The decision

Upper Tribunal
(Immigration and Asylum Chamber) Appeal Number: AA/02563/2011


Heard at Birmingham
Determination Promulgated
On 4th June 2013
On 17th July 2013







For the Appellant: Mr Samra, solicitor of Harbans Singh & Co
For the Respondent: Home Office Presenting Officer


1. The appellant is a citizen of Zimbabwe born on 18th March 1967. He entered the United Kingdom on 24th January 2001 using his own passport and was granted six months’ leave to remain. On 22nd January 2002 he applied for leave to remain as a student but thereafter made an application to remain under Article 8 of the ECHR. He was granted discretionary leave until 21st July 2007. Thereafter a further application for leave to remain was refused on 12th February 2009. The appellant claimed asylum on 11th January 2011.

2. That was refused by the respondent under cover of the letter of 18th February 2011.

3. The appellant sought to appeal against that decision which appeal came before Immigration Judge Forrester on 21st June 2011.

4. The appeal was dismissed in all respects.

5. Grounds of appeal were submitted to the effect that there had been an inadequate consideration of the risk of return so far as the appellant is concerned, and also a defective application of Article 8 of the ECHR.

6. Permission to appeal was granted in respect of that matter on 25th July 2011.

7. The appeal came before Deputy Upper Tribunal Judge McCarthy on 21st February 2012.

8. The Judge concluded that there was no error in the approach taken by Judge Forrester to the issue of risk on return, having applied the guidance as set out in EM and Others (returnees) Zimbabwe CG [2011] UKUT 98 (IAC).

9. However, the Judge identified an error in respect of Article 8 of the ECHR and proceeded thereafter to rehear that aspect.

10. The outcome of the appeal was, however, that the appeals of the appellant were dismissed in all respects.

11. Grounds of appeal were submitted against the decision of Judge McCarthy, essentially focused once again upon the risk of return. It is said that the Judge failed to give weight to the finding in RN (Zimbabwe) or to the decision in HJ (Iran).

12. It seemed to me that Judge McCarthy has not fully dealt with those aspects in the hearing in respect of asylum and/or humanitarian protection. In the circumstances I propose to review the decision in accordance with Rule 45(a) of the Tribunal Procedure (Upper Tribunal) Rules 2008. I gave notice to the parties of my intention so to do, indicating that there should be listing in the Upper Tribunal for a rehearing upon that discrete issue, namely the safety of return.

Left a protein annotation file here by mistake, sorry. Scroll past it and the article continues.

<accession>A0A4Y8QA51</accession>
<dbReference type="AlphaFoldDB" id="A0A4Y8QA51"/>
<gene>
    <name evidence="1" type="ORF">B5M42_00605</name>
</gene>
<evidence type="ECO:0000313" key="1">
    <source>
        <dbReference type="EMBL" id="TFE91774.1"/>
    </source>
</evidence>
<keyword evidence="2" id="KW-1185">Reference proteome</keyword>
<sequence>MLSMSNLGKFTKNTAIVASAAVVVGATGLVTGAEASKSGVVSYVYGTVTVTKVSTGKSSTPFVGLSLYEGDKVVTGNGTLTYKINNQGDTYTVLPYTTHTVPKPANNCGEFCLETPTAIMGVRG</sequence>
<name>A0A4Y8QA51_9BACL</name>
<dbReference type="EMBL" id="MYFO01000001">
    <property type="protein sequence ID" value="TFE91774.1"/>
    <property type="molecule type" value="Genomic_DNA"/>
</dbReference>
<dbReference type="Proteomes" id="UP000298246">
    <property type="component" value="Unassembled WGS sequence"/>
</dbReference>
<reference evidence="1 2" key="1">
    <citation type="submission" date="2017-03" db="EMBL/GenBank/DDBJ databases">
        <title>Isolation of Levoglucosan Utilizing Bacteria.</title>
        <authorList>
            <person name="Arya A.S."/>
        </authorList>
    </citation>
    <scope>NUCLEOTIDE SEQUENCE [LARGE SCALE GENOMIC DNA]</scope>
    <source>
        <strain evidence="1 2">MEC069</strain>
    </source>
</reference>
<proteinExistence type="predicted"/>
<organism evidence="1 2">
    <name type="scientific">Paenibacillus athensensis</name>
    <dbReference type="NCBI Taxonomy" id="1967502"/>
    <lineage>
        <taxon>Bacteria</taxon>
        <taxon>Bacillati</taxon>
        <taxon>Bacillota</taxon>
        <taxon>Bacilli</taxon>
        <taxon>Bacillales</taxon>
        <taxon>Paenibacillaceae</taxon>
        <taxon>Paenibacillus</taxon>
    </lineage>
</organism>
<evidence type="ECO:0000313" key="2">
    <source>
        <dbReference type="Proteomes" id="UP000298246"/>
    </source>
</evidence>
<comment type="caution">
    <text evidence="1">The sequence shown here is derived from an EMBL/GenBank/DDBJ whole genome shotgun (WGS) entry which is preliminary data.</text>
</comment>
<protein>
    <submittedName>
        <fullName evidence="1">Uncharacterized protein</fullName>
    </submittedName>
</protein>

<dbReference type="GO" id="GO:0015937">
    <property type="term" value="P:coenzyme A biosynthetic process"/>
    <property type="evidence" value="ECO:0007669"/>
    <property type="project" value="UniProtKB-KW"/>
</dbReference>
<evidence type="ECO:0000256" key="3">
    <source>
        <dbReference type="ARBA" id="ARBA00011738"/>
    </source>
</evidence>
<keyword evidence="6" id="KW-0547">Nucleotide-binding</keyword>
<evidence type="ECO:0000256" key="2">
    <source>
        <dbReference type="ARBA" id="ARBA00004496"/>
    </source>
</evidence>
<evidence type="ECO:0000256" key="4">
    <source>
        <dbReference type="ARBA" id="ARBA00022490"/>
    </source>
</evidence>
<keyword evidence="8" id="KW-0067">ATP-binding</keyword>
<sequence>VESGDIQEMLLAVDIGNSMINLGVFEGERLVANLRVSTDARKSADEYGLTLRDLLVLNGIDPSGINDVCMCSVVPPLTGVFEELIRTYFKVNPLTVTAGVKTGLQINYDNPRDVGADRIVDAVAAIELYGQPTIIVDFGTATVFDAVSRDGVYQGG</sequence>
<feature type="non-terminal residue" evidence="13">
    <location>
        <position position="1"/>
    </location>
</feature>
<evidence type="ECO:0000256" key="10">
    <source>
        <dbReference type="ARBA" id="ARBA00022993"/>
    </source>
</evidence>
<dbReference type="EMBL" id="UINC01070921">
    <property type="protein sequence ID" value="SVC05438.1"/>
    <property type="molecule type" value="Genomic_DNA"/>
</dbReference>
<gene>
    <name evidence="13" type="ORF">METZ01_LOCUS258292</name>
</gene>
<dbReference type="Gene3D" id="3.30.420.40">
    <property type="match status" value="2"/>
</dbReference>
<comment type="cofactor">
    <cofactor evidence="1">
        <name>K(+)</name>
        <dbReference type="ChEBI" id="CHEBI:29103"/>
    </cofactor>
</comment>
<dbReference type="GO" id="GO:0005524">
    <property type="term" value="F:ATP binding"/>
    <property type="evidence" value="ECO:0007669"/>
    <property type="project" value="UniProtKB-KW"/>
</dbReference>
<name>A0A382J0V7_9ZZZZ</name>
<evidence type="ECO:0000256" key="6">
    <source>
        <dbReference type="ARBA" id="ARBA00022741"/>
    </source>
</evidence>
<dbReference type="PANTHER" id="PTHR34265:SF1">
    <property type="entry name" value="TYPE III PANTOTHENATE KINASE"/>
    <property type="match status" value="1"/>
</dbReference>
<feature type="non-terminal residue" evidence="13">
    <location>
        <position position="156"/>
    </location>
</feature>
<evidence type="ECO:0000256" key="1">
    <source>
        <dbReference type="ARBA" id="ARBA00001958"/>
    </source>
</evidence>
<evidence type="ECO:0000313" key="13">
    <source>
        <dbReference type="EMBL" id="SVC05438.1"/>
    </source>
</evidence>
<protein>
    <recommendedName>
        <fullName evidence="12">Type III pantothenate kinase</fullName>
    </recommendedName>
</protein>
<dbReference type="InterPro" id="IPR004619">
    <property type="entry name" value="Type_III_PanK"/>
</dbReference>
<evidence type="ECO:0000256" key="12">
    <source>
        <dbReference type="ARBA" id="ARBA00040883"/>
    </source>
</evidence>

13. No objection to that course of action was raised by either party.

14. On 14th March 2013 the matter was listed before me in pursuance of my decision. Unfortunately the solicitors who had been acting for the appellant until shortly before that date were Blakemores, and they were made the subject of intervention. Mr Samra of Harbans Singh & Co most courteously attended the hearing but had not had the opportunity of considering the matter in any detail, nor did he have any papers. It was in those circumstances that it seemed to me that fairness dictated an adjournment for the representatives to be better acquainted with the facts.

15. I highlighted for the assistance of the parties that my rehearing was limited to the determination of the profile of the appellant at all material respects in Zimbabwe, and of his activities in the United Kingdom. I indicated that it would be necessary to consider and make findings upon the appellant’s profile, and put the parties on notice that any further materials in relation to such matters should observed prior to the hearing. I observed that it would be necessary to consider and apply the case law in particular CM (EM country guidance; disclosure) Zimbabwe CG [2013] UKUT 0059 and RT (Zimbabwe) EWCA Civ 1285.

16. Thus it was the matter came before me for determination on those issues on 4th June 2013. Mr Samra of Harbans Singh & Co attended on this occasion as he had done in the past. He was content that the matter be determined upon the issues which I had highlighted in the decision and directions dated 28th March 2013. A number of further documents had been submitted by the appellant in pursuance of those directions.

17. It may be helpful at the outset to summarise the situation and circumstances of the appellant as presented to Judge Forrester and set out in that determination.

18. The appellant had adopted his evidence-in-chief, his witness statements of 17th March and 20th April 2011 as well as his screening and asylum interviews. His wife also gave evidence and adopted her statements of 22nd March and 20th April 2011.

19. The appellant is aged 47, born and brought up in Buhera. He married in 1994 and the couple have some eight children aged between 26 and 16, all of whom remain in Zimbabwe apart from one in Australia.

20. Between 1983 and 1999 the appellant worked for the Barclays Bank of Zimbabwe Limited. He was a Ndebele and was a member of the Patriotic Front ZAPU until that organisation merged with the ZANU-PF in December 1987.